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Understanding Field Sobriety Tests in a San Diego DUI Case
The prosecution’s job in every San Diego DUI case is to gather enough objective and comprehensive information to form a reliable opinion about intoxication. Generally, field tests are not as reliable as a chemical test. However, an indicator of determining impairment is observing the cues of the defendant during the field sobriety test. The field sobriety tests are less reliable and a poor indicator of impairment because you are pre-destined to fail! This means if the officer believes under the totality of circumstances that you failed, and then you failed! Tell the officer you have medical conditions that prevent you from engaging in the test, and then do not do them! Not even an attorney understands the instructions when an officer asks to stand on one foot and count backwards. The whole purpose behind the field sobriety test is to gain enough probable cause to perform a chemical test. If you can avoid the field sobriety test all together, then do not do it.
However, you are only reading this probably after you already took the field sobriety test. This is the advice I have for all the people who already took the test, the field sobriety test is not enough to find you guilty beyond a reasonable doubt. Generally, the field test can only enable an officer to develop probable cause for the arrest and assist in establishing possible physical or mental impairment at time close to driving. The goal is to find a casual relationship between alcohol and driving behavior.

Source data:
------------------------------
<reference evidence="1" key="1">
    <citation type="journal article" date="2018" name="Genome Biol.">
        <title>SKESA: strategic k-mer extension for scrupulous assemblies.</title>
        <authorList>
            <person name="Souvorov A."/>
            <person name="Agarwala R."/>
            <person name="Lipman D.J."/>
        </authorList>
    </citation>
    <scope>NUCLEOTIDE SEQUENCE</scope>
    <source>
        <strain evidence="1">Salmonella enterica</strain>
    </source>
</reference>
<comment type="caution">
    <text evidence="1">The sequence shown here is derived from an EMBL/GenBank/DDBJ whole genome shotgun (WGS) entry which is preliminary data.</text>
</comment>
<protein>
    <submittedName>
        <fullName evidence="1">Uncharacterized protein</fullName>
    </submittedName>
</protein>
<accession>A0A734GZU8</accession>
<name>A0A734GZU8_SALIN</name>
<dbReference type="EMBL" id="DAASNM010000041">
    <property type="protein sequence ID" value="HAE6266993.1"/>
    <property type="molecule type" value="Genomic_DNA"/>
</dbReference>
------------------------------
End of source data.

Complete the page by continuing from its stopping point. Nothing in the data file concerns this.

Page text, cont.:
There is a difference between standardized and non-standardized field sobriety tests. Standardized tests can be correlated with impairment if administered in strict compliance with the testing protocols. Non-standardized tests have no validity or corroboration of any correlation to impairment by the National Highway Traffic Safety Administration. The standardized tests include only the horizontal gaze nystagmus, walk and turn, and the one leg stand. Police officers are aware of the importance of the standardization in learning the procedural aspects of the field sobriety examination. I have trained with them in the classroom setting and often instructors will tell them that only three tests can be correlated to impairment if conducted correctly.
Often times professional police work takes a back seat at the beginning of the police DUI stop and arrest. They do not give correct instructions; they calculate incorrect cues based on improper examination techniques. These tests are designed for reliability and information is often suppressed during the trial setting stage if not done correctly.
If you have any questions about the Field Sobriety Test in your San Diego DUI case, contact San Diego DUI Defense attorney Vik Monder at 619.405.0063 or visit San Diego Criminal Attorney